Category Archives: introspection

Finding True Self-Esteem

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Finding True Self-Esteem

In looking back on last week’s first lesson on Finding True Happiness, I am admittedly disappointed in myself that I just plain forgot to utilize the lesson’s exercises and what I promised to do when things get stressful, overwhelming or frustrating: Deep breathe, check in with my body and observe what I feel physically … emotionally… and breathe…

I am disappointed because I’m so desperately searching for ways to change any negative patterns and avoid toxic circumstances – or at least deal with them in a way that promotes understanding, love and inner peace.  I really could have benefited from remembering to practice self-care in this way this week.

Our company shut down, unexpectedly and with no warning on December 5.  We were all told we had until the end of the day to pack up and leave and that would be our last day of pay.  We were given a print out of FAQs in order to navigate through the muddy, and uncertain waters that lay ahead: Collecting our last paycheck and information about whether or not we would receive unused sick time, vacation and floating holiday time, whether or not anyone from HR would be available to answer any questions (NO), etc.  Blind-sided.  Shocked.  Devastated.  Terrified.  These are the most relevant words I can use to describe what I felt; I know my peers felt it too.  I know the over 19,000 students, trying to finish their programs, felt these things as well.  And not a soul from the organization was committing to sticking around to help anyone through their questions, feelings of betrayal and loss.  I guess in retrospect, I don’t know if I would have known how to breathe deep.  I felt like I was drowning.  I’m just sorry I didn’t try.  How beneficial it would be to remember to breathe and take time to be aware of what I am feeling, slowing down my mind and getting control of my emotions.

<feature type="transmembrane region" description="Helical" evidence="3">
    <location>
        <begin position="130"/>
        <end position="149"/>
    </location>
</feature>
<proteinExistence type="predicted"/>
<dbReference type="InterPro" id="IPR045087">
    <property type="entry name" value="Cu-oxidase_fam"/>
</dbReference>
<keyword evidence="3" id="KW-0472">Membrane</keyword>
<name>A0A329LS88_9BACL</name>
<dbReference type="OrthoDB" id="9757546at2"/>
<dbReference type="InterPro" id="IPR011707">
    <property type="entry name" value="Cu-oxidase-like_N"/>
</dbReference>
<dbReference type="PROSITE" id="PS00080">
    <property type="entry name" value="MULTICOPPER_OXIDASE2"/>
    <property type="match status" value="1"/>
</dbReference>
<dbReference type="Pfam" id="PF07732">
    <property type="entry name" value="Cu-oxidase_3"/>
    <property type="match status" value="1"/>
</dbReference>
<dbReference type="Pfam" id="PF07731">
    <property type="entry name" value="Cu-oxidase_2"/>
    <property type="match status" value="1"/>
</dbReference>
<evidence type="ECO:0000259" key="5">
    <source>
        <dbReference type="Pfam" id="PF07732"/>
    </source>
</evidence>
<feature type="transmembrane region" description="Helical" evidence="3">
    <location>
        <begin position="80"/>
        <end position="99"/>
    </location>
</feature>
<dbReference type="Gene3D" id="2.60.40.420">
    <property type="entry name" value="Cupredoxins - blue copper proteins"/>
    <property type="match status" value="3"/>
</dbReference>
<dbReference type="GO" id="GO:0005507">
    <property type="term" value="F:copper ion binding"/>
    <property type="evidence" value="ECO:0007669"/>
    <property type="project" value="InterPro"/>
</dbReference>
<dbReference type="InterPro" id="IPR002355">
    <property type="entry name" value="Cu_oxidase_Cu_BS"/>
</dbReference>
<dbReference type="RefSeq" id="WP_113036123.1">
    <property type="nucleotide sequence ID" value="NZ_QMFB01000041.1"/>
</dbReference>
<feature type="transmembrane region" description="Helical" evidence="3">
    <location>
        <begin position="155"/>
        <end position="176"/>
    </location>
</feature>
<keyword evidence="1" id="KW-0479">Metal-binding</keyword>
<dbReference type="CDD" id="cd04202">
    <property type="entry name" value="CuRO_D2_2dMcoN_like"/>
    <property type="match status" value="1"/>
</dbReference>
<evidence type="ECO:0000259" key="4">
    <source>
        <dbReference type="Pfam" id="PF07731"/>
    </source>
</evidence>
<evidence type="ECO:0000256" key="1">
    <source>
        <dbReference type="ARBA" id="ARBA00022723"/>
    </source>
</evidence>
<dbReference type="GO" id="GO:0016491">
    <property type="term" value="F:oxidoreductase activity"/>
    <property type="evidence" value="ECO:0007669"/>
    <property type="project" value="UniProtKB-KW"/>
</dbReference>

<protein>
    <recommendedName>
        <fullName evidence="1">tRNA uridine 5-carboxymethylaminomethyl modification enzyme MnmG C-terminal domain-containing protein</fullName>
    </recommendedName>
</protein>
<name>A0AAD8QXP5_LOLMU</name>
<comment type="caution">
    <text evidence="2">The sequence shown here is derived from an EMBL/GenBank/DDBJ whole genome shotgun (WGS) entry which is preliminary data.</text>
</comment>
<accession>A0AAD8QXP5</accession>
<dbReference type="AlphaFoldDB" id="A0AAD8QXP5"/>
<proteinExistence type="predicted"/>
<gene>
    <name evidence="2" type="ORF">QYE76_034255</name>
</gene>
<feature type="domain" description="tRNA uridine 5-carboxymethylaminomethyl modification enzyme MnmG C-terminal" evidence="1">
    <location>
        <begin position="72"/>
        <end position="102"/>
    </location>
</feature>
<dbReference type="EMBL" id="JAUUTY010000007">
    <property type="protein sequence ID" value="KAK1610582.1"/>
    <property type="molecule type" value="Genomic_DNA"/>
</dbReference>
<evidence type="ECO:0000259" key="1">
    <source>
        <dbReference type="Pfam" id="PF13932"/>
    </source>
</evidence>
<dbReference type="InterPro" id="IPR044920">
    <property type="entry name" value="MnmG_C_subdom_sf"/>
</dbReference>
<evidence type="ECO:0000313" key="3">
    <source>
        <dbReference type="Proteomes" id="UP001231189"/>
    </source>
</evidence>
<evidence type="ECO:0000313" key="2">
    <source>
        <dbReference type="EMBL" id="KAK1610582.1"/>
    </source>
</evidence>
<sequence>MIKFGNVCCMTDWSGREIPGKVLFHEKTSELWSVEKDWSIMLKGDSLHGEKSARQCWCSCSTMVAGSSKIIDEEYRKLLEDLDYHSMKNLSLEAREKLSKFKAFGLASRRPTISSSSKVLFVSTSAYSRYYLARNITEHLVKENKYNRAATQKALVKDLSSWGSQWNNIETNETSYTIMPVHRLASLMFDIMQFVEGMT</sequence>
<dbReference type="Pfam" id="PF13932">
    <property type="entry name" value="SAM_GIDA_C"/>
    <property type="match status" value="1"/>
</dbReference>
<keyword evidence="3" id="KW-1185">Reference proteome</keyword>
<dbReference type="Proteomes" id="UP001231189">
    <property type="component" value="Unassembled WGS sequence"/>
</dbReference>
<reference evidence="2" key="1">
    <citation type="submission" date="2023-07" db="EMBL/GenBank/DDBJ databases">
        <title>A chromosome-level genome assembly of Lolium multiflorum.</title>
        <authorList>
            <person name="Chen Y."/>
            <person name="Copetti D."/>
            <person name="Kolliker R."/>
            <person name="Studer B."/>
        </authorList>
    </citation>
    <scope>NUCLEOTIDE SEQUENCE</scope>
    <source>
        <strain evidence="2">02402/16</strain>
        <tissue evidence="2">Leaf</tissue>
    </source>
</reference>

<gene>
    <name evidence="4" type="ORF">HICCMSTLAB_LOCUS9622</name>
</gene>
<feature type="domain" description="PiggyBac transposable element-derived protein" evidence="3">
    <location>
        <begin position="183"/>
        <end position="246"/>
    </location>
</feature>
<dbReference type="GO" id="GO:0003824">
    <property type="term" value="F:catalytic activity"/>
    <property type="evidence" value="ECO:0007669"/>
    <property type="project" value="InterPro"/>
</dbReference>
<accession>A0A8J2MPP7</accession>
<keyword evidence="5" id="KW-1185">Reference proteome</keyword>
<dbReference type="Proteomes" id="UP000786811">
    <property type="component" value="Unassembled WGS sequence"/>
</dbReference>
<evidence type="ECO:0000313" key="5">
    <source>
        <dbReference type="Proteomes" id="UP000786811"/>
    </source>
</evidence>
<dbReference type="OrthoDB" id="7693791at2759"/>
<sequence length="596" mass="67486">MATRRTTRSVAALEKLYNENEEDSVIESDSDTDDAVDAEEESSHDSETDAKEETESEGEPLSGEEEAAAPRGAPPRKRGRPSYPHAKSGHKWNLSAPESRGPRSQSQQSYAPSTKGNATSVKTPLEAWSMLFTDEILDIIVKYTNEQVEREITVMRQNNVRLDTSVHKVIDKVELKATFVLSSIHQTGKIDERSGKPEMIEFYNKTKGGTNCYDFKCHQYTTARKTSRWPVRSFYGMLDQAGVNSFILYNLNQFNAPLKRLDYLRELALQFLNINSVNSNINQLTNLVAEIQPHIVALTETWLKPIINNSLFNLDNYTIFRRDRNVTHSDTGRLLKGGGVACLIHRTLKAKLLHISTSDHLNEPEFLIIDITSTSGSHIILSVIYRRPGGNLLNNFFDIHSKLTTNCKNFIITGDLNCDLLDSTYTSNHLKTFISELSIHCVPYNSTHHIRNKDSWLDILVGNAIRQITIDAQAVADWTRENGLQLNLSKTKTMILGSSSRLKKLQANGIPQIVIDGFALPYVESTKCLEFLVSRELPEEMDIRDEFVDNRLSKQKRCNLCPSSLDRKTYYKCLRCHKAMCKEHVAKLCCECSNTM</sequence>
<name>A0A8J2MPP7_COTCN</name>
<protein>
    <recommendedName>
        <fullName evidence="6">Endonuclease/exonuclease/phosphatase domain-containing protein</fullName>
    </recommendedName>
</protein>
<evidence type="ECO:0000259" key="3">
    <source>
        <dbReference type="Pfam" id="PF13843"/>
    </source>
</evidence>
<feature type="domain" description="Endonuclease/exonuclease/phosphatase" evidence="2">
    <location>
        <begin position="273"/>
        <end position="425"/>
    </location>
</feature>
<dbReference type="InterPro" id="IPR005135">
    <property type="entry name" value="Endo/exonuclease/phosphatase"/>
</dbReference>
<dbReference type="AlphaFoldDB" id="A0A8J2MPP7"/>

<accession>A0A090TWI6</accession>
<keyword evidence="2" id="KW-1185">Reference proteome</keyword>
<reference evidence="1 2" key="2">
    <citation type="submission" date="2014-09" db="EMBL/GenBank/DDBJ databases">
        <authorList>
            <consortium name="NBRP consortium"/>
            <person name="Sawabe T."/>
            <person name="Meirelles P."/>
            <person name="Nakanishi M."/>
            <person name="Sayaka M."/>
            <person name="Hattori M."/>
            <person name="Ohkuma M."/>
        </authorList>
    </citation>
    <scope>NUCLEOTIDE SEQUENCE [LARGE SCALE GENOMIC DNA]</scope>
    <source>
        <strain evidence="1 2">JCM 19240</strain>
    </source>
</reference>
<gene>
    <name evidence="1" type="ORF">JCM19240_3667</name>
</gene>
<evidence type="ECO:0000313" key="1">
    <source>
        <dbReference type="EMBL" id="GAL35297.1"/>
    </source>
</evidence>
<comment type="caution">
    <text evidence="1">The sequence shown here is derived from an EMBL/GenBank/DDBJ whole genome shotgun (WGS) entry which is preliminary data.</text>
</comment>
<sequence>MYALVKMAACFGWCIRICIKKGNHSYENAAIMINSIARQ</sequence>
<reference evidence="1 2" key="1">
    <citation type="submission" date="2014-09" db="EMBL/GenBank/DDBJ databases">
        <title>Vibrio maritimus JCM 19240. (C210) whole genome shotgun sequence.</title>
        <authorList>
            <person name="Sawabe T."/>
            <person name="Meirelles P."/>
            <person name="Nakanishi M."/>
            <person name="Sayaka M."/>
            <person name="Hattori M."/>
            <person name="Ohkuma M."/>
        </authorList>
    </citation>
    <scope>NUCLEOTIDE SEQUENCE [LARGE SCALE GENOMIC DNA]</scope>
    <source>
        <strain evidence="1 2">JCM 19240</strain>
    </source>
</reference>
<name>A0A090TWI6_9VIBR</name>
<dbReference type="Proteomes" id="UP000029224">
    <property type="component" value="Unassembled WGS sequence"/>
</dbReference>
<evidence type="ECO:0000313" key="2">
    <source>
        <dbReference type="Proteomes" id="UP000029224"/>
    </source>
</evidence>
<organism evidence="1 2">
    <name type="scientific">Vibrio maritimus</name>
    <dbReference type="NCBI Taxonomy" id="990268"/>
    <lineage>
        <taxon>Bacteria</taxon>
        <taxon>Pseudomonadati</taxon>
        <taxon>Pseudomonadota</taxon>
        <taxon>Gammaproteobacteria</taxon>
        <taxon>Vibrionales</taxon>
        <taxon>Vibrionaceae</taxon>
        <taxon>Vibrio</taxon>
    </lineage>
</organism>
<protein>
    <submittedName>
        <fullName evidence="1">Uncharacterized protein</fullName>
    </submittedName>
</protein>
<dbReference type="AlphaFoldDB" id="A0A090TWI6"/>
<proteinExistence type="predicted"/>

Tonight, I’m sitting down to read lesson 2:  The Second Key: Finding True Self-Esteem.  This is a short lesson that focuses on two concepts:

  1. Happiness comes from self-awareness and knowledge of your true self.  Being unhappy comes from confusing their self-image with their true self.
  2. Object-referral vs self-referral.

The idea here is to try to get to know your true self and rid yourself of the addiction to the feeling that happiness is connected to self-image.  Self-image is a product of what life’s situations, others, society and the environment around you, imposes upon you and it leads to ultimate unhappiness (need to make more money, do more things, have more things, etc.).  This is what object-referral is. It’s an addiction to creating an ego based on external factors.

So, we must learn to operate in self-referral mode vs object-referral mode allowing us to be more in touch with our true self and less concerned with self-image (ego).

“True being has five qualities, which does not depend on any external factors at all: